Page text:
Getting Started

Load packages

In this lab we will explore the data using the dplyr package and visualize it using the ggplot2 package for data visualization. The data can be found in the companion package for OpenIntro labs, oilabs.

Let’s load the packages.


Creating a reproducible lab report

To create your new lab report, start by opening a new R Markdown document… From Template… then select Lab Report from the oilabs package.

The data

In 2004, the state of North Carolina released a large data set containing information on births recorded in this state. This data set is useful to researchers studying the relation between habits and practices of expectant mothers and the birth of their children. We will work with a random sample of observations from this data set.

Load the nc data set into our workspace.


We have observations on 13 different variables, some categorical and some numerical. The meaning of each variable can be found by bringing up the help file:

  1. What are the cases in this data set? How many cases are there in our sample?

Remember that you can answer this question by viewing the data in the data viewer or by using the following command:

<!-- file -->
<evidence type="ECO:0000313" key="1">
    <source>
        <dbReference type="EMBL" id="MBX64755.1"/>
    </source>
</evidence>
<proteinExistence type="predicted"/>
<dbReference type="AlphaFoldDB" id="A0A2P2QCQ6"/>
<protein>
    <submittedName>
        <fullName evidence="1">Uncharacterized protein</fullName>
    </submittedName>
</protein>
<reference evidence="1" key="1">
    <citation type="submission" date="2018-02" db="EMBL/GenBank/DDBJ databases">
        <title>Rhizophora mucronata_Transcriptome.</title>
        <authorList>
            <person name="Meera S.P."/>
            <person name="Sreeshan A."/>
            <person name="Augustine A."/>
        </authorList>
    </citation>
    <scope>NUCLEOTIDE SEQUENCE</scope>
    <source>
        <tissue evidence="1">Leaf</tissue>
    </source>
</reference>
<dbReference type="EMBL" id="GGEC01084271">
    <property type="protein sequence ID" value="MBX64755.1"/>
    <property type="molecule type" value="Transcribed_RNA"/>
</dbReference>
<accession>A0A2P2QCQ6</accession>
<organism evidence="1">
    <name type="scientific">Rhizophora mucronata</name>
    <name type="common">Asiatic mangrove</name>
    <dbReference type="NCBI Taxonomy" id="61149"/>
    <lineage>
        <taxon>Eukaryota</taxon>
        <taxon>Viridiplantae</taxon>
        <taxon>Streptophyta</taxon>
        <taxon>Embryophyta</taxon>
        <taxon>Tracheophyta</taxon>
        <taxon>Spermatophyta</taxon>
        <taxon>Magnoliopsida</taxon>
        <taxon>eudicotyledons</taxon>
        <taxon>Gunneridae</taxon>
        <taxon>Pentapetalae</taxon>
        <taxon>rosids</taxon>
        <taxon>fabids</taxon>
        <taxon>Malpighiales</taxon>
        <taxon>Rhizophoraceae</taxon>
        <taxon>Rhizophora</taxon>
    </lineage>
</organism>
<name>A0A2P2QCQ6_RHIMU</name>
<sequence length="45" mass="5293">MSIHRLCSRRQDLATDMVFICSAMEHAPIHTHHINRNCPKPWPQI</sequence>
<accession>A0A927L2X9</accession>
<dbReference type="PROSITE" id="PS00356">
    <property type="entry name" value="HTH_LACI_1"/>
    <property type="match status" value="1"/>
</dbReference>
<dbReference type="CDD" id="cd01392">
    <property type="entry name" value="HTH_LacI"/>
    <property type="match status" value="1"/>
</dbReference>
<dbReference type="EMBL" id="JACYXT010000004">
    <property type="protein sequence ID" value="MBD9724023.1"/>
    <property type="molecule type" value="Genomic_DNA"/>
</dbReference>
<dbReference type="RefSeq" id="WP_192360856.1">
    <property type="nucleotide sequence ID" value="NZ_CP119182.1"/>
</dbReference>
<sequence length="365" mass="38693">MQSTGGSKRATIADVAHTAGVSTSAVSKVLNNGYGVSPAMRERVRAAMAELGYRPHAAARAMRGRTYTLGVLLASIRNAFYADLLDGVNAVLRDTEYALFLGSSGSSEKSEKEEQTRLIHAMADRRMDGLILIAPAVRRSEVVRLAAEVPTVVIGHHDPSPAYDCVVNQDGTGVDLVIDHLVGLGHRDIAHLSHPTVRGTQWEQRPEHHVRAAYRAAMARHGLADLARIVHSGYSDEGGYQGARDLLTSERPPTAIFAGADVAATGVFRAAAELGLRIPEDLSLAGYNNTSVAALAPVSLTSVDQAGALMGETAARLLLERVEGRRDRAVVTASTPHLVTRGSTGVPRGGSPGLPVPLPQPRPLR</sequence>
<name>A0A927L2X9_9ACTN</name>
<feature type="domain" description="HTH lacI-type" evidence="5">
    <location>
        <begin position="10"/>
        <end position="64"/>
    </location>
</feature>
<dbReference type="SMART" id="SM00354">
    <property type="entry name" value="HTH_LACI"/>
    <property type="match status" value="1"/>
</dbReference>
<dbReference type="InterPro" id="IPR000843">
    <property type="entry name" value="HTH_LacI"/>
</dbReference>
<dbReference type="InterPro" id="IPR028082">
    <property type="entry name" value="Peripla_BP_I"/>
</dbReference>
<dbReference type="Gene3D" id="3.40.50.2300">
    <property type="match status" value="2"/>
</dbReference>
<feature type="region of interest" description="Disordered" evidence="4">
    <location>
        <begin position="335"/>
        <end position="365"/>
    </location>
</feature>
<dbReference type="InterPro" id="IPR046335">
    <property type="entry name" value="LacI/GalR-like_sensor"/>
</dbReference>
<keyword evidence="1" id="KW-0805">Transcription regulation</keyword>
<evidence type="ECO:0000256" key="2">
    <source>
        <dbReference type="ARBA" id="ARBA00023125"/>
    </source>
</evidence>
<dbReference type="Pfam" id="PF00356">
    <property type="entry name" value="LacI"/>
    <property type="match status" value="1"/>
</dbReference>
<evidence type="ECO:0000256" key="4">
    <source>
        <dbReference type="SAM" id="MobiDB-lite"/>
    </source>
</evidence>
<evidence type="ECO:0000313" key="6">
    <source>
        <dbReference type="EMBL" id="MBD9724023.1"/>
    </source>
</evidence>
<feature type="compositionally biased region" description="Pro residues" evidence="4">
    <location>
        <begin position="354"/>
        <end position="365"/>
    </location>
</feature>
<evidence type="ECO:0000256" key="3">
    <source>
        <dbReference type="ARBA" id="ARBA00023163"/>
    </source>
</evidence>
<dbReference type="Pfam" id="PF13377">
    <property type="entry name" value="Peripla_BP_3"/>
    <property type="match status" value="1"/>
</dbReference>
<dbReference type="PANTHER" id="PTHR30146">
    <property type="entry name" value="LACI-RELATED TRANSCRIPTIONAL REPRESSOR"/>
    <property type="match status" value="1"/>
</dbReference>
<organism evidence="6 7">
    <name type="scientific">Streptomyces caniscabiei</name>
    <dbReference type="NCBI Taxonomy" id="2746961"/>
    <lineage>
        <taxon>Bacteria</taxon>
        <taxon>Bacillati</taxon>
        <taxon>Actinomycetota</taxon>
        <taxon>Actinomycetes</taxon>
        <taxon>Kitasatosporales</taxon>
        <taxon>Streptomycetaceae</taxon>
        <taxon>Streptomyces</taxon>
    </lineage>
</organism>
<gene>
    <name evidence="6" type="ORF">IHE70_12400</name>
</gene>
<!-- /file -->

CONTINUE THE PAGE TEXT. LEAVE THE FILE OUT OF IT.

Exploratory data analysis

We will first start with analyzing the weight gained by mothers throughout the pregnancy: gained.

Using visualization and summary statistics, describe the distribution of weight gained by mothers during pregnancy. The favstats function from mosaic can be useful.

favstats(~gained, data = nc)
  1. How many mothers are we missing weight gain data from?

Next, consider the possible relationship between a mother’s smoking habit and the weight of her baby. Plotting the data is a useful first step because it helps us quickly visualize trends, identify strong associations, and develop research questions.

  1. Make a side-by-side boxplot of habit and weight. What does the plot highlight about the relationship between these two variables?

The box plots show how the medians of the two distributions compare, but we can also compare the means of the distributions using the following to first group the data by the habit variable, and then calculate the mean weight in these groups using the mean function.

nc %>%
  group_by(habit) %>%